To the extent that marijuana use causes harm, one is necessarily concerned about policy changes that will lead to increases in use. As we have noted, however, it is a fact that marijuana is already widely available despite the legal prohibition of supply and that, despite the best efforts of government under any foreseeable set of conditions, it will continue to be. Though a regulatory policy would increase the availability of the drug, estimates of the size of these increases, and associated increases in harm, must be weighed against estimates of the costs and weaknesses of continuing prohibitions of supply. In pragmatic terms, the issue is whether more harm would be done, overall, by retaining the partly effective, costly prohibition of supply or by moving to a system of legalized regulated sales--wherein presumably more people would use more marijuana, but some of the costs imposed by prohibition of supply would be removed.
Regulatory Systems: Some Concrete Aspects
To this point, a policy of regulation has been discussed rather abstractly in contrast with the more concrete discussion of prohibition policies. Experimentation with varying systems of regulation followed by adjustment and readjustment based on experience would be necessary before those most appropriate for particular circumstances could be developed. This can be a complex matter. For instance, U.S. alcohol policy, developed with the repeal of Prohibition, consists of an umbrella of national policy and a wide variety of supporting state and local regulation. The national policy umbrella includes controls on importation, taxation) potency) packaging, labeling, advertising, use in federal jurisdictions (e.g., parks, military installations), and use in Systems regulated by the federal government (e.g., air transportation); it also provides funds and guidelines for the treatment of casualties of excessive use. Under the umbrella policy, states and local jurisdictions regulate taxes, retail sales, hours of availability, age limits, and the like, where supply is legal, or prohibit sales entirely. Some states have monopoly systems for package sales, others use licensed private stores. Historically, under this system, the strictness of controls has reflected local sentiment about the consumption of alcohol. Although few "dry" jurisdictions exist today, various degrees of local "dryness" were quite widespread until very recently (National Research Council, 1981).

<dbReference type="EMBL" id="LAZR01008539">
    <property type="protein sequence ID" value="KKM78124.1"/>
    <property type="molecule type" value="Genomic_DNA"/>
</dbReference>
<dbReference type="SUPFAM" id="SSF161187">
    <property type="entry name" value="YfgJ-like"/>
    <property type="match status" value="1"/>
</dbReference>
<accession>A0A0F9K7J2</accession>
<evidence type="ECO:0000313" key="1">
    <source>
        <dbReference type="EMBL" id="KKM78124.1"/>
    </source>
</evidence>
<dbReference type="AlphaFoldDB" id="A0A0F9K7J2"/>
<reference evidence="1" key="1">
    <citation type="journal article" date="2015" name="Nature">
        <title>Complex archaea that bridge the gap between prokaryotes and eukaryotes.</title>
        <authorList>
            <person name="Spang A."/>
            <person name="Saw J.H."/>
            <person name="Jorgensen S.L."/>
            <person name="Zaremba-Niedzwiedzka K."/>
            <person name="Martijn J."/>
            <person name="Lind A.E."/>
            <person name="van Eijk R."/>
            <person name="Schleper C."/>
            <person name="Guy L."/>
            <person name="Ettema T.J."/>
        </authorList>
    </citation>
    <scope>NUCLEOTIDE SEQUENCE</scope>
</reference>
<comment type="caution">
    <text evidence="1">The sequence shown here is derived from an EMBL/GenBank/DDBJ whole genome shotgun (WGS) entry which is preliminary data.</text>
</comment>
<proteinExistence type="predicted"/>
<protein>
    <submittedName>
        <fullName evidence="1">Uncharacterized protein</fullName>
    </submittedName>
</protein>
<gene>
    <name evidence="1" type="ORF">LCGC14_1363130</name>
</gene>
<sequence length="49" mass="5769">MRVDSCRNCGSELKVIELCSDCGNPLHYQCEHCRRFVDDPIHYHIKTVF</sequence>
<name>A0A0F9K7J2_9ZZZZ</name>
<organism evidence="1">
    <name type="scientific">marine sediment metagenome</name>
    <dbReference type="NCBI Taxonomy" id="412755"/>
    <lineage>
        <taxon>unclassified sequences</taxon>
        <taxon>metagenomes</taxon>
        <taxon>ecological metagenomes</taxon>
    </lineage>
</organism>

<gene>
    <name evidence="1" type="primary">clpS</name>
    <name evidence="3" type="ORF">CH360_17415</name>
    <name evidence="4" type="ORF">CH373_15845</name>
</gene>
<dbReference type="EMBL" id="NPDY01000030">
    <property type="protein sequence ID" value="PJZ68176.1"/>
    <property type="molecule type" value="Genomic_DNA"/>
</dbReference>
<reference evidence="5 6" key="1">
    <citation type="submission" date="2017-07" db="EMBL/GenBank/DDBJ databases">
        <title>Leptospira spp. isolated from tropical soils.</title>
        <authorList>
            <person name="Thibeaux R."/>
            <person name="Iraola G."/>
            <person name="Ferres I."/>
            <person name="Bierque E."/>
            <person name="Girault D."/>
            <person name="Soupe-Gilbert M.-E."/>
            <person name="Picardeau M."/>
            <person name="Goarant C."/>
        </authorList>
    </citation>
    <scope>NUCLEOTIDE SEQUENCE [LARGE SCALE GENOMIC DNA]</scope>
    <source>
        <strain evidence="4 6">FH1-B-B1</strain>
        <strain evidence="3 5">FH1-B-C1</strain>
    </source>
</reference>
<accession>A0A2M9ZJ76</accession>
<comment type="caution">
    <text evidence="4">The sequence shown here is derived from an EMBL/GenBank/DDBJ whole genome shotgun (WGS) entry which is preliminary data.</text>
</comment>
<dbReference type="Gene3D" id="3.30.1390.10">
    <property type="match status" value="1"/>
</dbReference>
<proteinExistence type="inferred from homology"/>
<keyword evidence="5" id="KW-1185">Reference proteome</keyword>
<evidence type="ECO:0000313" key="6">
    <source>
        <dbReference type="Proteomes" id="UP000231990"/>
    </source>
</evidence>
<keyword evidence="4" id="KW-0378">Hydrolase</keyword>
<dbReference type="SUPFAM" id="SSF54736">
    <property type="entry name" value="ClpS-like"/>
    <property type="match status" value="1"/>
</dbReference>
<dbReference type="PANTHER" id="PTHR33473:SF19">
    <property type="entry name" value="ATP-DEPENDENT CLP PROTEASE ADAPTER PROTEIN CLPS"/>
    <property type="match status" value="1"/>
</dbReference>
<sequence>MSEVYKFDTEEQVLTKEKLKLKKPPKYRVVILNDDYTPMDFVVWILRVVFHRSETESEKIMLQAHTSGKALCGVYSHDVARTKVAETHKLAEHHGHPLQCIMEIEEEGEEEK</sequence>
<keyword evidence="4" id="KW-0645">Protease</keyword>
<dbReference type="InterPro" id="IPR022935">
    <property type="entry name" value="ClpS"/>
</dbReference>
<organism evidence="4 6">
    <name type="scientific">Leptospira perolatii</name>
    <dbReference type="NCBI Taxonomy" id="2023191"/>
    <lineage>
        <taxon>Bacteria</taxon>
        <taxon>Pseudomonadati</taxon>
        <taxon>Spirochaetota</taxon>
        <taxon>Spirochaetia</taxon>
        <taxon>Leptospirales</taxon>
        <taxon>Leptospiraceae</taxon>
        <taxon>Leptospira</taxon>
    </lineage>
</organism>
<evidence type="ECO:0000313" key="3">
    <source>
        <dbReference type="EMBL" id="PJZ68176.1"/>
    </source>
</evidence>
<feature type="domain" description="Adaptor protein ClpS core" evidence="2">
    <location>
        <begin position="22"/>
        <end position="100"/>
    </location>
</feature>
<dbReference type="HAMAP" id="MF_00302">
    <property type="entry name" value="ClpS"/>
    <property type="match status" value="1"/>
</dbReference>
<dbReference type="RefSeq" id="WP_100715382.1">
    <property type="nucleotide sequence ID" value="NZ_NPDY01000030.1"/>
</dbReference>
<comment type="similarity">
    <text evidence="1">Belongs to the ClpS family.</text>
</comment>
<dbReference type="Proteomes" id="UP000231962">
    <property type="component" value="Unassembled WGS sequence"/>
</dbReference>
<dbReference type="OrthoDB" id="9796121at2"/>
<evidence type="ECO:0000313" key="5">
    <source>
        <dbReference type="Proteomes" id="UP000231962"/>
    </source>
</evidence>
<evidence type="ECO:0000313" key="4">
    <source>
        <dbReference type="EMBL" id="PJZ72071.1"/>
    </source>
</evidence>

A regulated system of marijuana sale might attempt to moderate use by inhibiting the
frequency of use and the amounts used as well as by prescribing conditions of purchase and
use. However, it is likely that under a regulatory system consumption would in great part
be controlled by informal social norms--as it is today.
Cultivation of marijuana by users is another issue that would have to be confronted in devising a regulatory system. Growing marijuana without payment of a tax might be treated as a revenue offense. Without criminal penalties or vigorous enforcement, however, deterrent effects would be minimal since marijuana can be grown indoors anywhere in the United States using artificial light--and at comparatively little expense. A recent British study of options for marijuana control (Logan, 1979) suggests that, from a law enforcement perspective, it is not feasible to attempt to control home cultivation. Whether users would take the trouble to grow their own marijuana would depend in part on the legal price. The relatively high prices that might be charged in order to discourage use and to increase revenues would also tend to encourage home cultivation. Whatever its disadvantages, however, the use of homegrown marijuana at least would not bring users into contact with those who illegally sell the drug. With respect to young people, moreover, marijuana under cultivation is much harder for children to hide from parents than is the purchased prepared drug, and cultivation by juveniles could remain illegal if age limits on use were imposed. Nonetheless, the treatment of home cultivation represents a major issue for the design of a regulatory system.
Excessive use may be discouraged by policies aimed at public education and at the use of the media, including a ban on commercial advertising. Although information on how to use drugs, on drug hazards, and on the attributes of drugs is passed along most effectively through informal channels (see, e.g., Hanneman, 1972), media and education programs can make such information far more readily available.